Recession Over, but Cities Still Struggle
Pew looks at the 30 biggest cities to find ways to help policymakers cope with the Great Recession's lingering fiscal effects.
The fiscal impact of the Great Recession did not hit America’s big cities first, but it certainly hit them hard.
While economists say the downturn officially ended in June 2009, don’t tell that to the mayors of the nation’s 30 largest cities. In many, the full fiscal effects of the recession were not felt until 2010 and linger today because revenue has yet to rebound to prerecession levels.
Those effects are detailed in a report by Pew’s American cities project, which looks in-depth at the fiscal well-being of the country’s large cities. As one expert on municipal finance puts it, the report is a “look under the hood” into the often complicated world of big-city finances. And it grimly determines that “by 2011 many cities still faced challenges, the consequence of declining revenue, reduced spending, shrunken reserves, and rising pension and health care costs.”
“America’s Big Cities in Volatile Times” was issued in November and is the first in a series that will focus on the center city in each of the nation’s 30 largest metropolitan areas, which collectively are home to 34 million people—more than 1 in 10 Americans.
The project will help fill a gap in our understanding of urban issues. While there is a lot of research about issues within a particular metropolitan area—Pew itself operates the Philadelphia research initiative to do just that in its hometown—the American cities project is a step forward because it was created to offer comparative data and highlight effective policy approaches. On the surface, it would seem there is little in common between, say, Sacramento and Cleveland, but cities share many traits, especially when it comes to governance and public finances.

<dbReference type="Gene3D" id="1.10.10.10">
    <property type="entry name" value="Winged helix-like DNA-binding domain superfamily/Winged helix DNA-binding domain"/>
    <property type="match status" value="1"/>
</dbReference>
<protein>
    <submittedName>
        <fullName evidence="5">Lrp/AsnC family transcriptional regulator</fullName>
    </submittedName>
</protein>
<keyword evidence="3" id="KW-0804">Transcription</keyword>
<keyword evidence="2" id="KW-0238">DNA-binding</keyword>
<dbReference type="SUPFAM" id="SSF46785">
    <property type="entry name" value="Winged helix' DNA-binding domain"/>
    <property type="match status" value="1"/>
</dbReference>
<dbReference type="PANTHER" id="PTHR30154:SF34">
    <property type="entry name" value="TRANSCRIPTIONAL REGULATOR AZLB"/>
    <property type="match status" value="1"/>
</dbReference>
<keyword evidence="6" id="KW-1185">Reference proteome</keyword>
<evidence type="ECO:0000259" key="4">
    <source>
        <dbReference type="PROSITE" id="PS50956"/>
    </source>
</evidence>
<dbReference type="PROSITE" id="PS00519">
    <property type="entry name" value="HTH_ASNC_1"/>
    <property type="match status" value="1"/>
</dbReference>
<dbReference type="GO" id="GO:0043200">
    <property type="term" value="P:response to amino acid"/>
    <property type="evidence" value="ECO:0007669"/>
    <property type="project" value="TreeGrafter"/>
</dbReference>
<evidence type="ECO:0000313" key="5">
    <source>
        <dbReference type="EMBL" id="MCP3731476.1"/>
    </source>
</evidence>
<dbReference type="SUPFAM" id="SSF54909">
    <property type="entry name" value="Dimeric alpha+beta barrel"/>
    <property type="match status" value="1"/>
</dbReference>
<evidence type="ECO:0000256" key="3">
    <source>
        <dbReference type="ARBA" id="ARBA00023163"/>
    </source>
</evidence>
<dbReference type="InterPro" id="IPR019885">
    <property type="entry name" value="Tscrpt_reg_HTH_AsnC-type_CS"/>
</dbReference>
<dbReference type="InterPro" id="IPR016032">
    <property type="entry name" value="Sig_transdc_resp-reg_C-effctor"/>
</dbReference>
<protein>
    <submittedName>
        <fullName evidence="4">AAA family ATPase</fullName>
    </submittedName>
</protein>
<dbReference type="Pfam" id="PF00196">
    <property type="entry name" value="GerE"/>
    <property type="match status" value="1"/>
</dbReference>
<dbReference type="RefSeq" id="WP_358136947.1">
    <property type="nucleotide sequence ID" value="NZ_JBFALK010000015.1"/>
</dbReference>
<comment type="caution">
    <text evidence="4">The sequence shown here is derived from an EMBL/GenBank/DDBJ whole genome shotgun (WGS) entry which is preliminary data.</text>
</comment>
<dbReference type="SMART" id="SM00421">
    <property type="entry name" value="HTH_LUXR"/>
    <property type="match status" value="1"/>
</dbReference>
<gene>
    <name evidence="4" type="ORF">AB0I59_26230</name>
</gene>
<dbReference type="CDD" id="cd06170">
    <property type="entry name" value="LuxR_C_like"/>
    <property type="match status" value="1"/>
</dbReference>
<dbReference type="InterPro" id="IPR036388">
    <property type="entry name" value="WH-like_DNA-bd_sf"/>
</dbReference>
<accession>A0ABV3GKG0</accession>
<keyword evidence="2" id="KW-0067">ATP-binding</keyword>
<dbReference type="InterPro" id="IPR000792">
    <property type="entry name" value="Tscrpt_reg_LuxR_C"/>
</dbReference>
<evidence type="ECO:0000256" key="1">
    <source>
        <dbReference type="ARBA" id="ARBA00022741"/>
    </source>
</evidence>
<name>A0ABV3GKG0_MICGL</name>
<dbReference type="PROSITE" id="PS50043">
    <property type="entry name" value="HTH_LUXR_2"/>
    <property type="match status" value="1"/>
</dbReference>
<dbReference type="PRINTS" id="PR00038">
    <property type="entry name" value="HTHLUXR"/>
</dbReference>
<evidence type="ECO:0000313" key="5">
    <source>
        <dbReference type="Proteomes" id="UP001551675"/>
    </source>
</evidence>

“Anything that provides greater transparency into finances and drivers of revenues is valued in the marketplace,” says Lisa Washburn, a local government financial analyst with Municipal Market Advisers. “From that perspective, the report is valuable, especially since cities generally are more difficult to compare.”
Many Cities Had Not Recovered from Recession
For Washburn and others, the report provides insight into the reliance of cities on aid from other government entities, particularly state and federal governments. It also shows what they had in common when it came to handling difficult times.
“We saw that despite the variation among them, they seemed to handle the financial downturn in much the same way,” says Pew’s Kil Huh, who oversaw the research team that produced the report. “They dipped into their reserves. Some raised taxes. When push came to shove, they reduced their labor force, whether through furloughs, layoffs, or job freezes.”
No one would confuse Pittsburgh with San Antonio, but all big cities share a reliance on intergovernmental aid—money that comes from statehouses and the federal government. As the Pew researchers discovered, intergovernmental aid was the leading factor in 14 cities’ revenue declines and rebounds.